Neumann, who has participated in the ongoing ADAPT protests at Senator Cory Gardner’s Office, received praise from Hope Russell Moseley, an ADAPT member involved in the sit-in. “I met Zach for the first time while we were camped out on the floor of Senator Gardner’s waiting room, urging the Senator to vote no on Trumpcare. I believe there is a lot you can learn about a person’s character when you’ve spent hours protesting together. Colorado needs more leaders like Zach who are willing to show up and fight for healthcare.”

“We need new, progressive voices in the Democratic Party,” said Dana Miller, a Denver- based activist and early donor to Neumann’s campaign. “Zach brings much-needed energy and vision to an important race here in Denver. I was happy to see he has generated the excitement and financial support to immediately be a serious contender.”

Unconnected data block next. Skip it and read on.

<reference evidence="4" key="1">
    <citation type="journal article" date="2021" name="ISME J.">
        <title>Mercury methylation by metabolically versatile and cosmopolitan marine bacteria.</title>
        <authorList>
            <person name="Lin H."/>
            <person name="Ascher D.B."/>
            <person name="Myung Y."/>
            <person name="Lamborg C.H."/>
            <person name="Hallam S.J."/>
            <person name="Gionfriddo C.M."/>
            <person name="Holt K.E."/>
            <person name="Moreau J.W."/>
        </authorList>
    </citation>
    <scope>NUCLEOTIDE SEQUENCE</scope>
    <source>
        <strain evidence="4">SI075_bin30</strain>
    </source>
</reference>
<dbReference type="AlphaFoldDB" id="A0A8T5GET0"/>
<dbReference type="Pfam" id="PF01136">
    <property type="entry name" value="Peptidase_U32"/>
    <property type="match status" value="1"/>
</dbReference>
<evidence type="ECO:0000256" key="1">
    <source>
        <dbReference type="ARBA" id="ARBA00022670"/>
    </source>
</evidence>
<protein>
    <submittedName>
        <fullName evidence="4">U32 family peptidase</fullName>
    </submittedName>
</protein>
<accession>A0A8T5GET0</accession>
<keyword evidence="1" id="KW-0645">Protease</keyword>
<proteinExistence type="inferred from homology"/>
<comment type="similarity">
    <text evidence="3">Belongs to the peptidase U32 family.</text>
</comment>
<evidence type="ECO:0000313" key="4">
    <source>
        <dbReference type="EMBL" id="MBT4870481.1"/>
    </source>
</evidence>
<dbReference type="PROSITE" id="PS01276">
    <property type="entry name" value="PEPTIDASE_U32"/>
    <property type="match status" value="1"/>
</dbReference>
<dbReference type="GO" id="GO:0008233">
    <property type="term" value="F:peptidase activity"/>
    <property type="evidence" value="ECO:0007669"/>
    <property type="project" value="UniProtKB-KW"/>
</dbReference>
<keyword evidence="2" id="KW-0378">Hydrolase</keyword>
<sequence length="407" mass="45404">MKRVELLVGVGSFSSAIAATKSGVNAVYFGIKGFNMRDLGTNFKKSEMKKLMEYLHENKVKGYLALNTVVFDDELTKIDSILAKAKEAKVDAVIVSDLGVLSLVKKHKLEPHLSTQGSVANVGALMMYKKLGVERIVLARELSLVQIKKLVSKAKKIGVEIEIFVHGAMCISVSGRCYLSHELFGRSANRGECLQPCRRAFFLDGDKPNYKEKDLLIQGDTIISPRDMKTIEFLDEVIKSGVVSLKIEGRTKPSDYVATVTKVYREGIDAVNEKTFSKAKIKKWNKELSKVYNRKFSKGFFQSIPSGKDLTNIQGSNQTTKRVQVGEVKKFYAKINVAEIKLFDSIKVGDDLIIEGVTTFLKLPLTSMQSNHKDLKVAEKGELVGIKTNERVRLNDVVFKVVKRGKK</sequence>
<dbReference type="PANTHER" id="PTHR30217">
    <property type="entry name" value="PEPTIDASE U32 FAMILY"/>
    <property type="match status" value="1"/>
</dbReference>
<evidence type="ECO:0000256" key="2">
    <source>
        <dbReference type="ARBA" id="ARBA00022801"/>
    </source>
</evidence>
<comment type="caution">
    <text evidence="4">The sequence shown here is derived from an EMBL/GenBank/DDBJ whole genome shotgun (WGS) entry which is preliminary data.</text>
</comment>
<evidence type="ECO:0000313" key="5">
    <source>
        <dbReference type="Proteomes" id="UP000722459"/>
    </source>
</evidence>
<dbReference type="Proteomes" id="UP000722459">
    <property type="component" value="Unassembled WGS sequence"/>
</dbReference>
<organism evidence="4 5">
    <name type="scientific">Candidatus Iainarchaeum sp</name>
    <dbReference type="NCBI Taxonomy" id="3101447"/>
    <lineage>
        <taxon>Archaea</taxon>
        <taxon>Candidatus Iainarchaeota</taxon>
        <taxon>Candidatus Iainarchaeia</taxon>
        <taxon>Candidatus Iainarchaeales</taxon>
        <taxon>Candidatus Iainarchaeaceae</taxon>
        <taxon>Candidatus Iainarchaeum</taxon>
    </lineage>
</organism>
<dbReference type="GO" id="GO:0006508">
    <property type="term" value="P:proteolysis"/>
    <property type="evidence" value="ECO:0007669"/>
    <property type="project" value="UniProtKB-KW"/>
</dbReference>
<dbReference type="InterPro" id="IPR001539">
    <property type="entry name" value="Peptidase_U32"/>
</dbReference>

Mark Gray, an early campaign supporter, and a former student of Neumann’s at CU Denver’s School of Public Affairs echoed these sentiments. “I got really excited when I first learned Zach was thinking of running for the State Senate,” said Gray. “Having seen him at work in the classroom, I think he’d be a thoughtful and effective lawmaker.”